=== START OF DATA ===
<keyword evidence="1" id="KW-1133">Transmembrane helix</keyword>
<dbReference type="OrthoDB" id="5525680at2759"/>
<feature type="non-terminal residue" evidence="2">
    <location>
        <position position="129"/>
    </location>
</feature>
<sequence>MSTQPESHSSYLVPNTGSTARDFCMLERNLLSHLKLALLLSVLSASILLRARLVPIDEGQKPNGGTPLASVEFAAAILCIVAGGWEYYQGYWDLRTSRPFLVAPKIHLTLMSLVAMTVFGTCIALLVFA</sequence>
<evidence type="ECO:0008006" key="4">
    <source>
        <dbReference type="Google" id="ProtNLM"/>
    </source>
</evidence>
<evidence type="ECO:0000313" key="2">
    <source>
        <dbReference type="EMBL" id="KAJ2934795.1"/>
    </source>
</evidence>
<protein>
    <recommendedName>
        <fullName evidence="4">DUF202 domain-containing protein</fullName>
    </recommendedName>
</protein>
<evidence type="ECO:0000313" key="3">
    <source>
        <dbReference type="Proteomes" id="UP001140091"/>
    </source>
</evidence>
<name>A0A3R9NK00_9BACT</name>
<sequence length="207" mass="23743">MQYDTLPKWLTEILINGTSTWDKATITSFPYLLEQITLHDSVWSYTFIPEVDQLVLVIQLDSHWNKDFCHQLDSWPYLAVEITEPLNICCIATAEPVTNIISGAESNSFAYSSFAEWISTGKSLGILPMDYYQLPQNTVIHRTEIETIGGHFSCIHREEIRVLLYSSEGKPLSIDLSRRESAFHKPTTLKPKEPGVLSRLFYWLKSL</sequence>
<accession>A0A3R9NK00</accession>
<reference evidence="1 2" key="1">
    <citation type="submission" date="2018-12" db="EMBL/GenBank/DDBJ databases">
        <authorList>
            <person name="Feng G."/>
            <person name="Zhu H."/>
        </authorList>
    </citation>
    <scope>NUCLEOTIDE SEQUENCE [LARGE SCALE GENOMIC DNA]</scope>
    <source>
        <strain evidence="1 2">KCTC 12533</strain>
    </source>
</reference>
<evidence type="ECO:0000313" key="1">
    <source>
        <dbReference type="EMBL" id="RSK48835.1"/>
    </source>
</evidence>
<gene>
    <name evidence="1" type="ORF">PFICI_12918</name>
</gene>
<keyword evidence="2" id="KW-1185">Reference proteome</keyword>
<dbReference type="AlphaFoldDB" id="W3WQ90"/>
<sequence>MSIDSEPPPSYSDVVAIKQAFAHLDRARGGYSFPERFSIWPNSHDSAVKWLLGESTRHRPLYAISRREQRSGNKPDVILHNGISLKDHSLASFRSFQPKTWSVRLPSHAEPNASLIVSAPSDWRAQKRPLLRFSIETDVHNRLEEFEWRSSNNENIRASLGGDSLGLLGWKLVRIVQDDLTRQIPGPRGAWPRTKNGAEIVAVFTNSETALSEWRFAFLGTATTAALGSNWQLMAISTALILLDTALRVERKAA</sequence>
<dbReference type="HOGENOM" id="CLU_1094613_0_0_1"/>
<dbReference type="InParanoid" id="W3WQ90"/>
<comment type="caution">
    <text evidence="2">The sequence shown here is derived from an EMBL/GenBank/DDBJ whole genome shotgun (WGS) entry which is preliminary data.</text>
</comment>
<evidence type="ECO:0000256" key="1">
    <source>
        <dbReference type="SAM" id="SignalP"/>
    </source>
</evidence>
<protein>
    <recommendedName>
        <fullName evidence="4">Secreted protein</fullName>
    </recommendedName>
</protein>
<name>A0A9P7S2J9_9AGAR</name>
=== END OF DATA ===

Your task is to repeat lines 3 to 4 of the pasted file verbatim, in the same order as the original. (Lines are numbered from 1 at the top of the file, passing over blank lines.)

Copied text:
<feature type="non-terminal residue" evidence="2">
    <location>